We can see that the last field, which has a value of 1, consists of 32 hexadecimal digits that are generated every time, so we can not know a priori its value and include it the request for THC-Hydra. The petition using the above tool would be something (security parameter remarked in bold):

$ hydra -l admin -p admin1234 <server> http-post-form "/index.php:username=^USER^&

However, it will not work because the generated code is different every time, so the result will be a message “Invalid Token“. Because of this, and after several unsuccessful attempts trying to retrieve and include unsuccessfully that value in the THC-Hydra request, I jumped to nmap to see if there was any script that could help me in this situation.

Indeed, after searching for information on Google I found a script that seemed to do what I wanted: http-joomla-brute. I checked código“>the code and I saw that it was using the parameter “security token” to build the request, so I figured it would work in this situation.

if response.body then 
	_, _, security_token = string.find(response.body, '<input type="hidden" 
                                           name="(%w+)" value="1" />') 
if security_token then 
	stdnse.print_debug(2, "Security Token found:%s", security_token) 
	stdnse.print_debug(2, "The security token was not found.") 
	return false 

The above code searches the token in the form returned by the server and stores it in security_token, that will be used later to send the POST. Therefore, in case that the form includes this kind of safety mechanism we could use nmap as follows:

$ nmap -p80 --script http-joomla-brute --script-args 'userdb=user.txt,passdb=~/john-1.7.9/run/
brute.firstonly=true' <server>

Starting Nmap 6.00 ( ) at 2013-01-30 14:49 CET 
Stats: 0:07:45 elapsed; 0 hosts completed (1 up), 1 undergoing Script Scan 
NSE Timing: About 0.00% done 
Stats: 0:09:06 elapsed; 0 hosts completed (1 up), 1 undergoing Script Scan 
NSE Timing: About 0.00% done 
Nmap scan report for <server> (192.168.XXX.XXX) 
Host is up (0.0038s latency). 
80/tcp open  http 
| http-joomla-brute: 
|   Accounts 
|     No valid accounts found 
|   Statistics 
|_    Performed 3546 guesses in 605 seconds, average tps: 5 

Nmap done: 1 IP address (1 host up) scanned in 604.97 seconds 

I hope it helps you and saves some time since I spent some time with THC-Hydra trying the tool to take that parameter automatically. However, if anyone knows another way to do this please say it in the comments.

New MFTParser plugin in the alpha version of Volatility

Last week, playing with a forensics challenge left by Jack Crook (@jackcr) in the GCIH LinkedIn group, I upgraded Volatility to version 2.3_alpha. In this challenge, the author had included the RAM dump and the disk timeline of each one of the affected computers, and a capture file of the network traffic. However, reviewing the novelties included in this Alpha version I saw a couple of them quite interesting: mbrparser and mftparser.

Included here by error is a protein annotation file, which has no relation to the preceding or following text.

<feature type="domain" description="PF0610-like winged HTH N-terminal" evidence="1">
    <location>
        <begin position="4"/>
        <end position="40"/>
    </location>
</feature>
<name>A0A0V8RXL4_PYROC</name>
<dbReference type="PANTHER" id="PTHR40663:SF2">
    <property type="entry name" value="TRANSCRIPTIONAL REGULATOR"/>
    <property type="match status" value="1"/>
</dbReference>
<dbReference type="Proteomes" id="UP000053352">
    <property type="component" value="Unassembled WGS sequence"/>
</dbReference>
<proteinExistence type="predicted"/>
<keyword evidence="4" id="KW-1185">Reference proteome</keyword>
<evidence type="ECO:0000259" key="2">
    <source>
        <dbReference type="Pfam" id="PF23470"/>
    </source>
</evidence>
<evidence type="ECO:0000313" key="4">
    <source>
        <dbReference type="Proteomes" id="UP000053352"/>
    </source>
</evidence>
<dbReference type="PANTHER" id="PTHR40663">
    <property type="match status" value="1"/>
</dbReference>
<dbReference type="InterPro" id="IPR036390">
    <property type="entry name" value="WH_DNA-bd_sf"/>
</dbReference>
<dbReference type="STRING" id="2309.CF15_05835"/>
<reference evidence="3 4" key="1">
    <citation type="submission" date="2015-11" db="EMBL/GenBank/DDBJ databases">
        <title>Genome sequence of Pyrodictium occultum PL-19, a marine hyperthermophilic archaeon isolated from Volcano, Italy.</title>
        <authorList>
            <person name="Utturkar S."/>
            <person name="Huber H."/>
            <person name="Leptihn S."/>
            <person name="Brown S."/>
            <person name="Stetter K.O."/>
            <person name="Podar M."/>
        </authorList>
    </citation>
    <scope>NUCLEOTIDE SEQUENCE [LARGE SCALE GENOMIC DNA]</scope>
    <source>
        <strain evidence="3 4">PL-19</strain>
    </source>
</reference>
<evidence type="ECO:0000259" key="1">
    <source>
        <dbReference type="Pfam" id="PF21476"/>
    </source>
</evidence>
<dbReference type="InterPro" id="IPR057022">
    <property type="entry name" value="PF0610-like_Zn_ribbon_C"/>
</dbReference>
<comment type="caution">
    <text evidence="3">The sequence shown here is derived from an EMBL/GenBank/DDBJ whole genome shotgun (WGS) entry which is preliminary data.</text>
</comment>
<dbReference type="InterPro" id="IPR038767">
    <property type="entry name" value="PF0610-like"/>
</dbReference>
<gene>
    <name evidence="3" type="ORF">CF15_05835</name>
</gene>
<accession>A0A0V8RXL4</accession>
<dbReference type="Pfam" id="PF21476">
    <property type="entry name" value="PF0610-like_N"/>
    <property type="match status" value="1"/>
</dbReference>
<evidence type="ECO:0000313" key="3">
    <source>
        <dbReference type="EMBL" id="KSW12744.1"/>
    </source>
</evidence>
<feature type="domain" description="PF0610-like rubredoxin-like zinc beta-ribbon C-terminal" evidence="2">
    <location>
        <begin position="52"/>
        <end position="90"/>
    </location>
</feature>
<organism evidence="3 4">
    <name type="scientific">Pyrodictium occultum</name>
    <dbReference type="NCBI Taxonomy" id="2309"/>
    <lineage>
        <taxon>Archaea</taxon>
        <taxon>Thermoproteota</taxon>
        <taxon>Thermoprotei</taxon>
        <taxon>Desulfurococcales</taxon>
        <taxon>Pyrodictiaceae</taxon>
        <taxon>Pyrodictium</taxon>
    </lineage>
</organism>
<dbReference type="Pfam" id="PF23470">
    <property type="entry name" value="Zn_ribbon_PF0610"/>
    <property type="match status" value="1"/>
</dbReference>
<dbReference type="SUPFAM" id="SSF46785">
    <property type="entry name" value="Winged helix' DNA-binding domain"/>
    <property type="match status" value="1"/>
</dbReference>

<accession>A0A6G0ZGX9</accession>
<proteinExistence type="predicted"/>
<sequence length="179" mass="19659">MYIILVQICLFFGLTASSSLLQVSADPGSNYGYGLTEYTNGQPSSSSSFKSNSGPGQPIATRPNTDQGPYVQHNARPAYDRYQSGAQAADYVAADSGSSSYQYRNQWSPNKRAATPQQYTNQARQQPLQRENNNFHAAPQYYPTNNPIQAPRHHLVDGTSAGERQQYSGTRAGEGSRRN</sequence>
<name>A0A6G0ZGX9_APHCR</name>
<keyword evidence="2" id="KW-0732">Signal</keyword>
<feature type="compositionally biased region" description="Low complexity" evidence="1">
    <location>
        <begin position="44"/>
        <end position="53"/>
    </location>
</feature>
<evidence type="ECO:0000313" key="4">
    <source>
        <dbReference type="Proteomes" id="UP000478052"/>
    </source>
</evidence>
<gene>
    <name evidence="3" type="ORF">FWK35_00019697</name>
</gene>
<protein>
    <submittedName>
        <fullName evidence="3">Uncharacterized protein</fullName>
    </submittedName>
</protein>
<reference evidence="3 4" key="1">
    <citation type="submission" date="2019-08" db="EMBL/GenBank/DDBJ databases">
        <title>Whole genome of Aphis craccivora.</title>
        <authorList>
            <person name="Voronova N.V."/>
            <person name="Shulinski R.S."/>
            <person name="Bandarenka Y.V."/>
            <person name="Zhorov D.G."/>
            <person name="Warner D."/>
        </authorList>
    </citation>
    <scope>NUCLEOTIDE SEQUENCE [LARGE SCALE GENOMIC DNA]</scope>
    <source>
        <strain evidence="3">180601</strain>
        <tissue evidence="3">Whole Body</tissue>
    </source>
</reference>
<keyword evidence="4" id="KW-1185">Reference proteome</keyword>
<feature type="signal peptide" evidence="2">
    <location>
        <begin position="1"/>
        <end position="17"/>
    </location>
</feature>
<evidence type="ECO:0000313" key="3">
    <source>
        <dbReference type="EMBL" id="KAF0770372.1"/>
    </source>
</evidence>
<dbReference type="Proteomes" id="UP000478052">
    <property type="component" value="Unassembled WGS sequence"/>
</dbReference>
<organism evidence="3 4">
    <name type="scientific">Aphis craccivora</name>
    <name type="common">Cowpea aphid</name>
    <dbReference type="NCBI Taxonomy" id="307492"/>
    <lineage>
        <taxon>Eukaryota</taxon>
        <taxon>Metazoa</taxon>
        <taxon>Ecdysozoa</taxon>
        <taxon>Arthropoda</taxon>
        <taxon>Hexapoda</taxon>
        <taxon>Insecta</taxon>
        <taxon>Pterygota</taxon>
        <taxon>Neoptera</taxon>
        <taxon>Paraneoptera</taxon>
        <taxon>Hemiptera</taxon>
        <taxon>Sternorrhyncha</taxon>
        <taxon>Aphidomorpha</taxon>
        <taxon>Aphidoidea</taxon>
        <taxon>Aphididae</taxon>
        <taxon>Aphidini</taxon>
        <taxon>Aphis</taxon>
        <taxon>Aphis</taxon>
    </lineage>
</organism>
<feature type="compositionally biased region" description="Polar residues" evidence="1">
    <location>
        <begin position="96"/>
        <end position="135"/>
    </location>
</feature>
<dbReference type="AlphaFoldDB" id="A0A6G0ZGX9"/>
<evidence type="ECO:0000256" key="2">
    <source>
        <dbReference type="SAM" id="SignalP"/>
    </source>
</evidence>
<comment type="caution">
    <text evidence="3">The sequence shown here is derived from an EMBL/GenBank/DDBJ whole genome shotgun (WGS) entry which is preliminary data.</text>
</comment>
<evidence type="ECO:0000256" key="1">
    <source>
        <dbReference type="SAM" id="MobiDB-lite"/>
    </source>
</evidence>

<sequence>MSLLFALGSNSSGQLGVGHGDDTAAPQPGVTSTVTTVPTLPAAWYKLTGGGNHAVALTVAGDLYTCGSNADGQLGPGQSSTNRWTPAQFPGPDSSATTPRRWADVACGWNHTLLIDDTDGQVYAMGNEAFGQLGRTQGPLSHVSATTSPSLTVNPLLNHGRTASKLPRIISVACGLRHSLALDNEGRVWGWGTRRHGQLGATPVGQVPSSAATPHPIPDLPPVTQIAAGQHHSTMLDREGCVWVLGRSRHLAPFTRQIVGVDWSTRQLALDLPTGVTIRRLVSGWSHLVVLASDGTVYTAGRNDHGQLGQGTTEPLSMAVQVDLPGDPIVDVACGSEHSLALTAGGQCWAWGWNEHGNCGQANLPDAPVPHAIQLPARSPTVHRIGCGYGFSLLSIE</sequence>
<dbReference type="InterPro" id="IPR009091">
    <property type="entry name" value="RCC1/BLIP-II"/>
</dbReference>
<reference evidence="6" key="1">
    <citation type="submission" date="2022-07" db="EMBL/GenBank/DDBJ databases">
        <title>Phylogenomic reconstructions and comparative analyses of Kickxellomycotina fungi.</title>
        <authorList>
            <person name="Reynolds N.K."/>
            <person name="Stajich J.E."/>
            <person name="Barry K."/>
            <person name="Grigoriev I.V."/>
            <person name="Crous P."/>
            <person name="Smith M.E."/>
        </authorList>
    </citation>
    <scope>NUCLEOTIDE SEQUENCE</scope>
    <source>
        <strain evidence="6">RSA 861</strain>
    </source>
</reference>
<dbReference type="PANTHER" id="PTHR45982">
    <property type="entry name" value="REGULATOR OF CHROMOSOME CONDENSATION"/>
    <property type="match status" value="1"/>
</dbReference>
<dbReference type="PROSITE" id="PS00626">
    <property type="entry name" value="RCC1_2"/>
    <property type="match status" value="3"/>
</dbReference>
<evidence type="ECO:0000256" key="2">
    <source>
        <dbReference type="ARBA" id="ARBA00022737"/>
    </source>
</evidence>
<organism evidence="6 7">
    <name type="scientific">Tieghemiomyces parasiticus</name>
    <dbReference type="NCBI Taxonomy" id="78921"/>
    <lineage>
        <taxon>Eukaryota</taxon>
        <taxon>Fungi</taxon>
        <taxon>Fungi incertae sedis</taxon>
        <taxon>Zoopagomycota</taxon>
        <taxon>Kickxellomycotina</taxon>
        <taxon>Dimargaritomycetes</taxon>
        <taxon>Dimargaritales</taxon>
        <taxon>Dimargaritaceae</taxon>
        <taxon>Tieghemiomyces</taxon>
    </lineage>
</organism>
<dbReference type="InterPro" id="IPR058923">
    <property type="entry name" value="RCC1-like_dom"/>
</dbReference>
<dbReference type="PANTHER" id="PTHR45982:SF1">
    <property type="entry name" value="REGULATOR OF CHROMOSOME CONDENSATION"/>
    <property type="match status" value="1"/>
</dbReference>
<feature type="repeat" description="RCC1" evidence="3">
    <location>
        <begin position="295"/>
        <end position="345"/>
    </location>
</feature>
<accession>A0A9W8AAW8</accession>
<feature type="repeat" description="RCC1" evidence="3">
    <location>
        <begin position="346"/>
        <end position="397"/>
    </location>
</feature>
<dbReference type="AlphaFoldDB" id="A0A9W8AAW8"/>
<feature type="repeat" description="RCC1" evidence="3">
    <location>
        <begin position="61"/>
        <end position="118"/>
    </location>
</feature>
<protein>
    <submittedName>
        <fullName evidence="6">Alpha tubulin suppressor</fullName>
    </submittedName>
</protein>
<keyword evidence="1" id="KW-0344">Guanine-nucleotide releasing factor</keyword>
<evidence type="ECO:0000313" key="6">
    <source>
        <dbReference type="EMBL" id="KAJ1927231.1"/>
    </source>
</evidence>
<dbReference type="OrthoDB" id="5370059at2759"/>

Mftparser, as indicated in the Volatility webpage, scans and analyzes entries in the Master File Table (MFT). The plugin scans the memory dump for possible MFT entries and prints out information for certain attributes. For more information see OMFW 2012: Reconstructing the MBR and MFT from Memory.

Despite having the timeline, I decided to try the new plugin and compare the output with the one we had been provided. The output can be displayed in a tabular format or, and here is where it gets powerful, in the body format of Sleuthkit (with option –output=body).

mbelda@audit:~/Forensics/jackcr-challenge$ python ~/volatility/ --profile=WinXPSP3x86 -f 
  ENG-USTXHOU-148/memdump.bin mftparser –output=body
Volatile Systems Volatility Framework 2.3_alpha

Scanning for MFT entries and building directory, this can take a while
(FN) 0x12d588|WINDOWS\Prefetch\NETEXE~1.PF|11727|---a-------I---|0|0|424|1353971273|1353971273|
(SI) 0x12d588|WINDOWS\Prefetch\NETEXE~1.PF|11727|---a-------I---|0|0|424|1353971273|1353971273|
(FN) 0x12d588|WINDOWS\Prefetch\|11727|---a-------I---|0|0|424|1353971273|
(FN) 0x2bbee0|WINDOWS\Prefetch\NET1EX~1.PF|11728|---a-------I---|0|0|432|1353971306|1353971306|
(SI) 0x2bbee0|WINDOWS\Prefetch\NET1EX~1.PF|11728|---a-------I---|0|0|432|1353971306|1353971306|
(FN) 0x2bbee0|(Null)|11728|---------------|0|0|432|0|0|0|0
(FN) 0x311000|WINDOWS\Prefetch\NET1EX~1.PF|11728|---a-------I---|0|0|480|1353971306|1353971306|
(SI) 0x311000|WINDOWS\Prefetch\NET1EX~1.PF|11728|---a-------I---|0|0|480|1353980005|1353980005|